18 February 2009

Three Shots

Text Check Snow
Checking text messages on the separated bike lanes in a light snowfall.
Two Copenhagners having a chat.
Some of the people with whom I share the bike lanes.


Anonymous said...

I've always wanted to ride a bike but never learned how. I meant to start last summer and bought myself a medium-sized bike at a yard sale. Then I bought a set of training wheels plus knee and elbow pads.

Halfway through the oval, the training wheels somehow got bent and could no longer touch the ground. I weigh 110 or so lbs and my bro-in-law said I could be too heavy for the wheels. So I tried riding without them, sadly, I would fall at every first pedal. I envied young kids who wheeled past me. Even a five-year old kid can beat me. I must say, not only am I a klutz, I'm a wuss.

If there were sturdier wheels for adults, I would have biked at the university on two additional wheels. I'm sure I'd be laughed at, even my family laughs at the thought. It does look silly but I guess wouldn't really mind if it meant I could get around a place other than walking.

I'm giving myself another shot this spring. It's a good thing I discovered your site and bookmarked it. How I envy these guys and gals on their bikes. Hopefully, your blog will give me some kind of motivation. :-)

Anonymous said...

@ Anonymous

It seems like modern opinion is that training wheels are not the best way to learn to bike.

The ideal appears to be to remove the pedals from your bike, have your saddle low enough that both feet can touch the ground while you are seated, and then scoot along with your feet, or ride down a gentle grassy incline.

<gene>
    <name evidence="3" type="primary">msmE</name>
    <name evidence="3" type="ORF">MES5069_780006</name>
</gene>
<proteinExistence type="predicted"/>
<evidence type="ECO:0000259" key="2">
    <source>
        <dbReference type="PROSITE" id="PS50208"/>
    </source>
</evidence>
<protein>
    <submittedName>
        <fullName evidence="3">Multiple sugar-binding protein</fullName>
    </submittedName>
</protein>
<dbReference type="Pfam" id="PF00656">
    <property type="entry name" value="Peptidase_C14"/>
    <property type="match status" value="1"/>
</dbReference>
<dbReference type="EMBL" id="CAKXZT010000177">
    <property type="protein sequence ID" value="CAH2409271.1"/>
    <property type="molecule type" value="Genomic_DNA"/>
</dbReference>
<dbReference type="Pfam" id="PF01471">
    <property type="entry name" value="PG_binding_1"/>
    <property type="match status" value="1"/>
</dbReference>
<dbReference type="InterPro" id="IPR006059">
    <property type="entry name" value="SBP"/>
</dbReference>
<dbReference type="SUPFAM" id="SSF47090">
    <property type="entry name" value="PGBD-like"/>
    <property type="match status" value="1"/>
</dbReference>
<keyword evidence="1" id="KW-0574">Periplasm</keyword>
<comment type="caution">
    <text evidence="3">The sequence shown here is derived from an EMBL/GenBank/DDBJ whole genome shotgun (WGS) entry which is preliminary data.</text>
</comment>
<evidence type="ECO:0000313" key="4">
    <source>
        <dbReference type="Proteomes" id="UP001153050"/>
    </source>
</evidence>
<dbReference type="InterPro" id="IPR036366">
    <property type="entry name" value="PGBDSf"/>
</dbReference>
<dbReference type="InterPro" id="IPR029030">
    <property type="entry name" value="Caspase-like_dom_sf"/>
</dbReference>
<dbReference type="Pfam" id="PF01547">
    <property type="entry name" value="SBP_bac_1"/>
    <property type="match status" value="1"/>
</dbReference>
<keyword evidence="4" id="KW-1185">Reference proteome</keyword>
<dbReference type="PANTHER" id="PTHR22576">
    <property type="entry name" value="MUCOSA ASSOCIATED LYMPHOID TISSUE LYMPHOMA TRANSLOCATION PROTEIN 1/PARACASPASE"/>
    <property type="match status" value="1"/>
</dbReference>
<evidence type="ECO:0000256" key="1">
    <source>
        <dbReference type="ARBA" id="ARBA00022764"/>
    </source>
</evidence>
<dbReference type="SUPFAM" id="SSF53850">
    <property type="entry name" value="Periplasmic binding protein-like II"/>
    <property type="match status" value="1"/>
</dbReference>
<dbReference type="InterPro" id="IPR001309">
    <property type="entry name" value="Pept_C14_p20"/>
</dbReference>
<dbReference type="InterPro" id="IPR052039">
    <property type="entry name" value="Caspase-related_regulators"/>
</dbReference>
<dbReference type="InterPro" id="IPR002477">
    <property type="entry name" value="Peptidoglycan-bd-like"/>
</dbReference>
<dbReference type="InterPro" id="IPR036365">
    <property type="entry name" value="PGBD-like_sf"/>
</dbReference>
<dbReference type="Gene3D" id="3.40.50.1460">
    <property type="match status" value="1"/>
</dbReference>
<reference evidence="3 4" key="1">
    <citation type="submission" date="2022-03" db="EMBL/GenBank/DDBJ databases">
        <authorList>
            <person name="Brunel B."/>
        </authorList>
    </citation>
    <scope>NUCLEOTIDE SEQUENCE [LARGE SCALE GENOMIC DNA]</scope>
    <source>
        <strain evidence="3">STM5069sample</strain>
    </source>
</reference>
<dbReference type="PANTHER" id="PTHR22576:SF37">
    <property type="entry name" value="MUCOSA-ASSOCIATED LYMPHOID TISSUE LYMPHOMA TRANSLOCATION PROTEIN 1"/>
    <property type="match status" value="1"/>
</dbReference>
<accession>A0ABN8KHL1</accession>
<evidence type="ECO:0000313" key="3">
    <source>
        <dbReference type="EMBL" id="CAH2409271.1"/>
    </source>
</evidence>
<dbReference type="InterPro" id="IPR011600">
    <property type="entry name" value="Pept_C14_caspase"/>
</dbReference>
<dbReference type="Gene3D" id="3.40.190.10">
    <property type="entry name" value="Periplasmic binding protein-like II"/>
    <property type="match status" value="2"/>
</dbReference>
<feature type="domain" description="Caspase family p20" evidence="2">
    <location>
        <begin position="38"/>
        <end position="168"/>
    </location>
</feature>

This allows you to learn the balance that you need to ride a bike without having to worry about pedalling.

Once you can successfully ride a fair distance with your feet of the ground, you can start to think about putting the pedals back on the bike and learning to pedal.

Good luck - Bikes are great.

Anonymous said...

In my opinion training wheels are not the right way, because they teach you to lean in the wrong direction.
I would follow the advice of the second "Anonymous" or ask a professional, e.g. a bike school (if you have something like that in your area). If nothing works there is still the option to ride a real tricycle.

Adrienne Johnson said...

I agree with the tricycle! I can ride just fine and I would grab a trike if one came into my sphere in a NY minute! They are cool and your friends can ride on the back while eating popsicles!

Anonymous said...

hallo mikael & cph cycle chic team!

I've something for your guest photos, they're not mine but i think they could fit!


best from vienna

Kristoffer said...

For a more high-tech approach to stabilizing the bike when learning to ride check out GyroBike. They especially market it to adults as well, it's certainly seems more discrete than training wheels.

mohdhaslanr said...

what is the rate of stolen bike during daytime and bike accidents (among bikes) during morning/evening rush hour in copenhagen

Colville-Andersen said...

there are no stats for bicycle theft during daytime. in copenhagen there are roughly 16,000 bikes stolen each year. whether it's at night or during the day is unknown.

although experience tells me it's mostly at night when copenhagners are heading home... drunk... and they nick a bike.

for the other stats on copenhagen, check out this City of Copenhagen website and download the Bicycle Account.